1) What startups are you talking about? Do you mean hypothetical startups?

    2) If a startup is failing because because it's trying to sell something that its prospective customers can already get for free the problem is not that people can get it for free.

     

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  35.  
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    Ron, Mar 21st, 2012 @ 11:22am

    Re: Re: Re:

    So... how did Itunes do it? There was more piracy back when they started. Are they just smarter than the rest of you?

     

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  36.  
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    Adam Bell (profile), Mar 21st, 2012 @ 11:33am

    Alternate DNS Not Likely

    A dark net or alternate DNS system could be stymied pretty fast by simply enacting a law saying that every ISP filter out all but DNS requests made to their own servers.

     

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  37.  
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    Anonymous Coward, Mar 21st, 2012 @ 11:39am

    Re: Re: Re: Re: Re: Re: Diaspora

    Disrupted?
    Are you vision impaired or something?

     

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  38.  
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    Anonymous Coward, Mar 21st, 2012 @ 11:42am

    Re: Re: Re: Diaspora

     

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  39.  
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    Gwiz (profile), Mar 21st, 2012 @ 11:57am

    Re: Alternate DNS Not Likely

    A dark net or alternate DNS system could be stymied pretty fast by simply enacting a law saying that every ISP filter out all but DNS requests made to their own servers.

    They would have to outlaw VPN's first. And that won't happen anytime soon since so many businesses and government entities rely on them for secure encrypted communication.

     

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  40.  
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    Overcast (profile), Mar 21st, 2012 @ 11:57am

    A dark net or alternate DNS system could be stymied pretty fast by simply enacting a law saying that every ISP filter out all but DNS requests made to their own servers.

    But could DNS be considered 'free speech'? It should be.

    Something like that would kill a legit service like OpenDNS that many people use to filter out content. I use OpenDNS to keep my kids and their friends off of objectionable sites - including many torrent sites - how would that help the industry?

    Who can define why I may use an OpenDNS type of system - perhaps it's for education, work, or research?

    What if someone copy wrote/trademarked their DNS system - then we start really opening up the Pandora's box of questions.

    Or maybe they would call it something other than DNS - then that law wouldn't apply.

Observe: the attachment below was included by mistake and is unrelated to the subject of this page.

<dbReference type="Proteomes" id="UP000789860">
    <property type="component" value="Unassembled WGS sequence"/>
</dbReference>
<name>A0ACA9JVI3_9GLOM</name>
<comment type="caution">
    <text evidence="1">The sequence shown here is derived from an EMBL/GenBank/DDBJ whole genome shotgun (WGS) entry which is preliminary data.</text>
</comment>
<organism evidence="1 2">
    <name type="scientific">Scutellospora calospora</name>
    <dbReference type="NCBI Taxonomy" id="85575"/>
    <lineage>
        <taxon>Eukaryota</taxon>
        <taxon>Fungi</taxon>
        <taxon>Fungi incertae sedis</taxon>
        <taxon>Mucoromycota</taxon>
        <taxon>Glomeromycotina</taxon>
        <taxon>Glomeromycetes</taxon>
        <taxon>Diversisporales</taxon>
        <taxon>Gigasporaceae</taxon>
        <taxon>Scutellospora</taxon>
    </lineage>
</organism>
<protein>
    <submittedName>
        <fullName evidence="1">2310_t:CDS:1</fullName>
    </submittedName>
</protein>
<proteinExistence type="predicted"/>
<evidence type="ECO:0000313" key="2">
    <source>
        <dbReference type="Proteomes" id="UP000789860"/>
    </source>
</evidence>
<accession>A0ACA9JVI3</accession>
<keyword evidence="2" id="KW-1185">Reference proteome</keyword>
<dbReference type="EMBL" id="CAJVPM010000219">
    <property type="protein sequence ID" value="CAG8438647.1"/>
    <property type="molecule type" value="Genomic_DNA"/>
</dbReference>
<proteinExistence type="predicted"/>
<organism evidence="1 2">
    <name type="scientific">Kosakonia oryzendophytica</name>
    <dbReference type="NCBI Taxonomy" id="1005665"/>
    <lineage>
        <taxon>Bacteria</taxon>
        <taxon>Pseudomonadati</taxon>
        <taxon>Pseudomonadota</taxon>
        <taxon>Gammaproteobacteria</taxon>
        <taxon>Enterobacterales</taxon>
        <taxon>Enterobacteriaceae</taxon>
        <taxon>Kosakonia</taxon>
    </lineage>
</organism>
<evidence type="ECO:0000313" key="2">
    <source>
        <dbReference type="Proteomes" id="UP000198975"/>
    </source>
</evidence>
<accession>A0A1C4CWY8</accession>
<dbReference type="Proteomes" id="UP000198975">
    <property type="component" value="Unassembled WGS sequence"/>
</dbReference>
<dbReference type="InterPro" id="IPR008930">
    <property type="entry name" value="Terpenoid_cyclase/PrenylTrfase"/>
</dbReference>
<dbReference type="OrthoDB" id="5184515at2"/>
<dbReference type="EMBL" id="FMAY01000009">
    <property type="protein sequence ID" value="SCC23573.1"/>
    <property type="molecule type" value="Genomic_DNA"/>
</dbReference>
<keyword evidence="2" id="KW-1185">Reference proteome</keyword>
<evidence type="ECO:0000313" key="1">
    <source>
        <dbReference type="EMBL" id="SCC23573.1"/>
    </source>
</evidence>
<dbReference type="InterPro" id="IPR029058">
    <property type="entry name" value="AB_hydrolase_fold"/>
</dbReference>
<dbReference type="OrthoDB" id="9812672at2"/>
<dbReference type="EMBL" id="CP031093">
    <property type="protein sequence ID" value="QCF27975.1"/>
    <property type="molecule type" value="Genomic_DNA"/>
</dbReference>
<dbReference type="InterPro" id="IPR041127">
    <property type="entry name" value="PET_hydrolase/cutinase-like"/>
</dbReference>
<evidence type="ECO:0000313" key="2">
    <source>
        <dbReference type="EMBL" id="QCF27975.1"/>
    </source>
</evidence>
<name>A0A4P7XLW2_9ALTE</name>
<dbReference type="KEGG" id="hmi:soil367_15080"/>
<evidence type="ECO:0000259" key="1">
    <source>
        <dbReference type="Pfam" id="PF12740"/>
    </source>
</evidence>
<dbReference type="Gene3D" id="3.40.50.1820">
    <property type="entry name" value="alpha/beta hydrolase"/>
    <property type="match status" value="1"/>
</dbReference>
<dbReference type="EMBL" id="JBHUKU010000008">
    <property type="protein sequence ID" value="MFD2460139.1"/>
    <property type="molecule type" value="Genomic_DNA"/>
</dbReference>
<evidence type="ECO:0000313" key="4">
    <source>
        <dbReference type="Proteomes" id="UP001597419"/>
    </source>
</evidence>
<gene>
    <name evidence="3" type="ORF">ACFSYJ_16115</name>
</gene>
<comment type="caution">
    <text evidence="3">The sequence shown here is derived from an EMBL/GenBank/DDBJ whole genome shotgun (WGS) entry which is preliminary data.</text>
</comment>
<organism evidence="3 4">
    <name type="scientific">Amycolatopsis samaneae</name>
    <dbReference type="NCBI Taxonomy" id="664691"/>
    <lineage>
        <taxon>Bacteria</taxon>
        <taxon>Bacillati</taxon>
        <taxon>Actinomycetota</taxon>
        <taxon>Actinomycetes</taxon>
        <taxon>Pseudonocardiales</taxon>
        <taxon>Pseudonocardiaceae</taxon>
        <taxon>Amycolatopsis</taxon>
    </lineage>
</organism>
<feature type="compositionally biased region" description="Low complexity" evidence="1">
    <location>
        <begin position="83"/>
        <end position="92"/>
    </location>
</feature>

Or perhaps it could all be tunneled through SSL and the ISP wouldn't even really know what the data contains.

     

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  41.  
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    Anonymous Coward, Mar 21st, 2012 @ 12:00pm

    Re: Re: Re: Diaspora

    https://en.wikipedia.org/wiki/Alternative_DNS_root

    NameCoin

    Retroshare also may use some sort of URI system since they do have the ability to have forums so it must have a way to route that anonymously.

    GNUNet does have their own URI system and so do TOR.

    https://en.wikipedia.org/wiki/Gnunet
    https://www.torproject.org/download/download-easy.html .en
    After downloading the TOR Bundle you can use the onions.

    http://eqt5g4fuenphqinx.onion/

    There is also I2P
    https://en.wikipedia.org/wiki/.i2p

     

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  42.  
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    Anonymous Coward, Mar 21st, 2012 @ 12:03pm

    Re: Re: Re:

    Like Red Hat you mean?

     

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  43.  
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    Anonymous Coward, Mar 21st, 2012 @ 12:04pm

    Re: Re: Re:

    If that is true why open source keeps expanding, shouldn't it be shrinking?

    In an enviroment where everybody can freely copy, distribute, modify and sell what others do should not promote any growth according to you but that is not what happens is it?

     

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  44.  
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    Gwiz (profile), Mar 21st, 2012 @ 12:06pm

    Re: Re: Re:

    Your speeding on the highway doesn't change my life.

    Heh. Just noticed that little gem while rereading this thread.

    Someone infringing on somebody else's copyright doesn't change my life either, so I'm not sure what your point is.

     

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  45.  
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    Anonymous Coward, Mar 21st, 2012 @ 12:08pm

    Re: Alternate DNS Not Likely

    ...or people could just do what I2P does, it has its on DNS system inside their own network that runs on top of the normal internet :)

    Overlays are cheap, we can build them by the thousands.

     

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  46.  
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    orbitalinsertion (profile), Mar 21st, 2012 @ 12:10pm

    Re: Re: Re:

    It is more under corporate control than government already. But what would the difference be, exactly?